In 1814 Levi Coffin (1798-1877) , a Quaker and North Carolina native, his father Vestal and brother Addison, helped to found the North Carolina Manumission Society. In 1818, the Society merged with the American Colonization Society. Rejecting the notion that slaves should be removed to Africa to obtain freedom, the Coffins separated themselves from the Society to take more decisive action. The Coffins began by helping only kidnapped slaves escape to freedom but progressed to assisting any fugitive slave. Their efforts acted at the genesis of the Underground Railroad in North Carolina . But by 1825, anti-Quaker sentiment had grown so predominant that the Coffins removed to Richmond , Indiana . There they established an underground that operated ceaselessly for decades.




Profile available at:



Complete matching document found at:







Voices of the Underground Railroad –NEH – Sharon Dietz, 2007

Profile of John Gregg Fee

John Gregg Fee (1816-1901) was born in Bracken County, Kentucky to middle class farmers and slaveholders. After receiving an education at both Augusta College in Bracken County and Miami University of Ohio, he studied at Lane Theological Seminary in 1842 and 1843. In 1844, he married Matilda Hamilton who, like Fee, was a devoted abolitionist. Fee then returned to Kentucky, where he preached against slavery. In 1854, with the help of Cassius Marcelus Clay, Fee founded the town of Berea, Kentucky, and in 1858 and 1859 he founded Berea College. The town became a center of abolitionist activity, and Fee intended the school to become a model for racial integration and peaceful coexistence. However, in December of 1859, sixty armed men attacked Berea while Fee was away, and the town was deserted. Fee lived in exile in Ohio until 1864, when he returned to Berea. After the Civil War, the college became increasingly integrated. By 1892, approximately half of its students were African American. However, shortly after, the college's new president, William Goodell Frost, changed the emphasis of the school to white education. In his lifetime, Fee had understood the challenges of race relations that followed the abolition of slavery, but his ideas were largely ignored, and he became embittered during his last years.

In his Autobiography of John G. Fee, Berea, Kentucky (1891), Fee describes various incidents that epitomize his experience as an abolitionist in the South, beginning with his religious conversion in early childhood. Throughout the text, Fee continually emphasizes that slavery and racism are sinful. He believes that the Untied States as a whole, and the South in particular, must accept and adopt a policy of true equality for all. He describes the threats and acts of violence visited on himself, his family, and his institutions because of his race politics. The narrative closes with an address Fee gave in 1890 that outlines the religious reasons for his political opinions.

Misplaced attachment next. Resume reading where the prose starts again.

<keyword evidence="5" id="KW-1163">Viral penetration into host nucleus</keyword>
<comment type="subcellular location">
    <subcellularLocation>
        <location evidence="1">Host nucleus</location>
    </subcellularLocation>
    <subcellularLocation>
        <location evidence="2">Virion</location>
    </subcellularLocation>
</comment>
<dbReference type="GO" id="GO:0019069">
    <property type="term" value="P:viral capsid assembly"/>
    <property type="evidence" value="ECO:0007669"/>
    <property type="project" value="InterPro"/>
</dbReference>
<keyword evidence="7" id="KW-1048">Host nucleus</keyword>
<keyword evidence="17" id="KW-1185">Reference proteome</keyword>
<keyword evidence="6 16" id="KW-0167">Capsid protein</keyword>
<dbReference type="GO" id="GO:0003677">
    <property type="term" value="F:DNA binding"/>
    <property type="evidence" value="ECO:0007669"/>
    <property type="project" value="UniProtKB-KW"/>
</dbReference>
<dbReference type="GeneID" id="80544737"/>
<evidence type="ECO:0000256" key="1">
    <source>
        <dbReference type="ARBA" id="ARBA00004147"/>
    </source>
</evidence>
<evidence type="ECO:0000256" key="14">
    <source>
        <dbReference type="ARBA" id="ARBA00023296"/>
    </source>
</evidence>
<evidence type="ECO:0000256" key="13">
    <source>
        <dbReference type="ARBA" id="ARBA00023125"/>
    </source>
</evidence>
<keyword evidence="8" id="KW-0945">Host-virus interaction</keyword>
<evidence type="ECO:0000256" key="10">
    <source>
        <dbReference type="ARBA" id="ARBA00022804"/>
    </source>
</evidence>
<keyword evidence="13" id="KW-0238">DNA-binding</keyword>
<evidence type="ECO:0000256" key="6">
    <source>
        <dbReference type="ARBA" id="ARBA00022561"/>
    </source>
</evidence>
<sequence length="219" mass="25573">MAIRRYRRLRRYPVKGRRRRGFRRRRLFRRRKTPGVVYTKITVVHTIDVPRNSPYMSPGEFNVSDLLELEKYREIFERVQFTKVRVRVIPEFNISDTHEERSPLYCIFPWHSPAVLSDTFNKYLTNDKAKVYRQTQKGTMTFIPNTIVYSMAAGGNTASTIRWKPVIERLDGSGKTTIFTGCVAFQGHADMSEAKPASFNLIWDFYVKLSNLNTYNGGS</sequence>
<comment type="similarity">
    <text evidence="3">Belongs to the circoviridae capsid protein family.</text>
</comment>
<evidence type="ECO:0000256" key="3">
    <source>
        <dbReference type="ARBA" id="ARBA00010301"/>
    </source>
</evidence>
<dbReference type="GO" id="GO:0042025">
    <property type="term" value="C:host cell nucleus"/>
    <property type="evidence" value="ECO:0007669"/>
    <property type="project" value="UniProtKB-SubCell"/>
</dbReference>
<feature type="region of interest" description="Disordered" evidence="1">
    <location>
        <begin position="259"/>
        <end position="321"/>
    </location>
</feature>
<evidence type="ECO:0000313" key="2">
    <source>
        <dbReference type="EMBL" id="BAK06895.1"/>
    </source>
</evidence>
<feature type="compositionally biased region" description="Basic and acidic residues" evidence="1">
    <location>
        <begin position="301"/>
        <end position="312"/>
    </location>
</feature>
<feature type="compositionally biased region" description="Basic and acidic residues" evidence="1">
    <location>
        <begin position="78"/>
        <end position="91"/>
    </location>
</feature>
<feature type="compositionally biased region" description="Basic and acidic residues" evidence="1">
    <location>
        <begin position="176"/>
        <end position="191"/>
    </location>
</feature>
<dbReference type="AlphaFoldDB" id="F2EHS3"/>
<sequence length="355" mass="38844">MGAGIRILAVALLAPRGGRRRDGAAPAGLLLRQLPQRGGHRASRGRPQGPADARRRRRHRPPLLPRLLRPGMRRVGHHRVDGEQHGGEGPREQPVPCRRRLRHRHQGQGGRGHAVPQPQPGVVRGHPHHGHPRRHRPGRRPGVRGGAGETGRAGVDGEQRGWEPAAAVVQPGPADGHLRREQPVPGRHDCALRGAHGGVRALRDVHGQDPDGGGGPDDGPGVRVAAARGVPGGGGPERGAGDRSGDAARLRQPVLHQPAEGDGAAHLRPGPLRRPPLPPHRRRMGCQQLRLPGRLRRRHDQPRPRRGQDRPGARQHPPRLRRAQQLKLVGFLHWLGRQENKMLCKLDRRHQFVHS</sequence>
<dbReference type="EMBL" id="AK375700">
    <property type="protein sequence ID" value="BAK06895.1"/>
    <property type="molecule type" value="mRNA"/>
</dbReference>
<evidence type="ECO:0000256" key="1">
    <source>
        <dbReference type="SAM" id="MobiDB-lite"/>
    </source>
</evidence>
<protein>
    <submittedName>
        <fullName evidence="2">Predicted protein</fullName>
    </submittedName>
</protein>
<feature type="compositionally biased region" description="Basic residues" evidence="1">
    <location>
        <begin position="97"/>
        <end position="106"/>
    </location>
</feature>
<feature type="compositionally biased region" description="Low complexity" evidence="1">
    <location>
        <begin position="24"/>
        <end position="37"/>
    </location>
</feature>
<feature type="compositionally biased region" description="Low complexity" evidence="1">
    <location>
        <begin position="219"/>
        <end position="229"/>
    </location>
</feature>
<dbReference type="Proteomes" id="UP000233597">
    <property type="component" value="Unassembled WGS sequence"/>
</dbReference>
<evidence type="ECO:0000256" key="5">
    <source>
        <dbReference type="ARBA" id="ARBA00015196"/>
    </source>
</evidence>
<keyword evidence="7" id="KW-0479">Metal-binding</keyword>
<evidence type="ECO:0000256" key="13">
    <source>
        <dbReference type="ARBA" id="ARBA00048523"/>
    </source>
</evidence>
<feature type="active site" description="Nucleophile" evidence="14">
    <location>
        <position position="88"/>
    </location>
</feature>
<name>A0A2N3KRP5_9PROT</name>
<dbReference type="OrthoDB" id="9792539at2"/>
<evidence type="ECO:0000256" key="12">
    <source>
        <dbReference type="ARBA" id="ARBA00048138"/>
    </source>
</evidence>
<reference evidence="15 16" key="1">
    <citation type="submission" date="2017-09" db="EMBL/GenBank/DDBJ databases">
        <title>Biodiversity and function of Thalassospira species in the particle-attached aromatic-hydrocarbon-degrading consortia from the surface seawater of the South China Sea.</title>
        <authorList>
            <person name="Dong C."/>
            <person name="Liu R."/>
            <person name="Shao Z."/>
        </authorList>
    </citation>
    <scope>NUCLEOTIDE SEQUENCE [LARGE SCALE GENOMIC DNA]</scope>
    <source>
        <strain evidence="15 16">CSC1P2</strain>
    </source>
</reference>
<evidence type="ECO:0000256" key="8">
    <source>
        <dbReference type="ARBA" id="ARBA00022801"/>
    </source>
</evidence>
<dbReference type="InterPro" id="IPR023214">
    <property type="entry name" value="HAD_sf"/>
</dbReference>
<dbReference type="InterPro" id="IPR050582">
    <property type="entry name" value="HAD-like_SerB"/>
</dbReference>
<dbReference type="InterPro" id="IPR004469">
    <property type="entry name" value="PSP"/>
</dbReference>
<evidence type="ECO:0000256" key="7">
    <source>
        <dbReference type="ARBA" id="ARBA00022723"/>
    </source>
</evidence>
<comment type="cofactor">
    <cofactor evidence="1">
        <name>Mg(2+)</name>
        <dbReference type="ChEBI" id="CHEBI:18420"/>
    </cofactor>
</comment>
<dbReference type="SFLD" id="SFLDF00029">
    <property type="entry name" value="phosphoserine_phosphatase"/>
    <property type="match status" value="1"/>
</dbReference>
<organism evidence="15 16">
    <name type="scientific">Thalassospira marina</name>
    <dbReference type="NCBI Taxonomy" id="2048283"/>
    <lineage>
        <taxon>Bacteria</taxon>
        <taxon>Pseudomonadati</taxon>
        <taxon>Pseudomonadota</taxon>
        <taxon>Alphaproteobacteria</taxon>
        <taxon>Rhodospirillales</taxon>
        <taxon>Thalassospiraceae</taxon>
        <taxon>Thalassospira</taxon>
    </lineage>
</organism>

Profile and full-digitized text of John G. Fee’s autobiography can be found at:


Voices of the Underground Railroad –NEH – Sharon Dietz, 2007

Profile of William Wells Brown

William Wells Brown (ca. 1814-1884) was born in Lexington, Kentucky, the son of Elizabeth, a slave woman, and a white relative of his owner. After twenty years in slavery, Brown escaped to freedom in January 1834. He spent the next two years working on a Lake Erie steamboat and running fugitive slaves into Canada. In the summer 1834, he met and married Elizabeth Spooner, a free black woman; they had three daughters, one of whom died shortly after birth. Two years after his marriage, Brown moved to Buffalo, where he began his career in the abolitionist movement by regularly attending meetings of the Western New York Anti-Slavery Society, by boarding antislavery lecturers at his home, speaking at local abolitionist gatherings, and by traveling to Cuba and Haiti to investigate emigration possibilities.

Brown's abolitionist career was marked by a turning point in the summer of 1843 when Buffalo hosted a national antislavery convention and the National Convention of Colored Citizens. Brown attended both meetings, sat on several committees, and became friends with a number of black abolitionists, including Frederick Douglass and Charles Lenox Remond. Brown's expanded service to the antislavery movement, his increasing sophistication as a speaker, and his growing reputation in the antislavery community brought an invitation to lecture before the American Anti-Slavery Society at its 1844 annual meeting in New York City; in May 1847, he was hired as a Massachusetts Anti-Slavery Society lecture agent. Brown moved to Boston and by the end of the year, he had published the successful narrative of his life.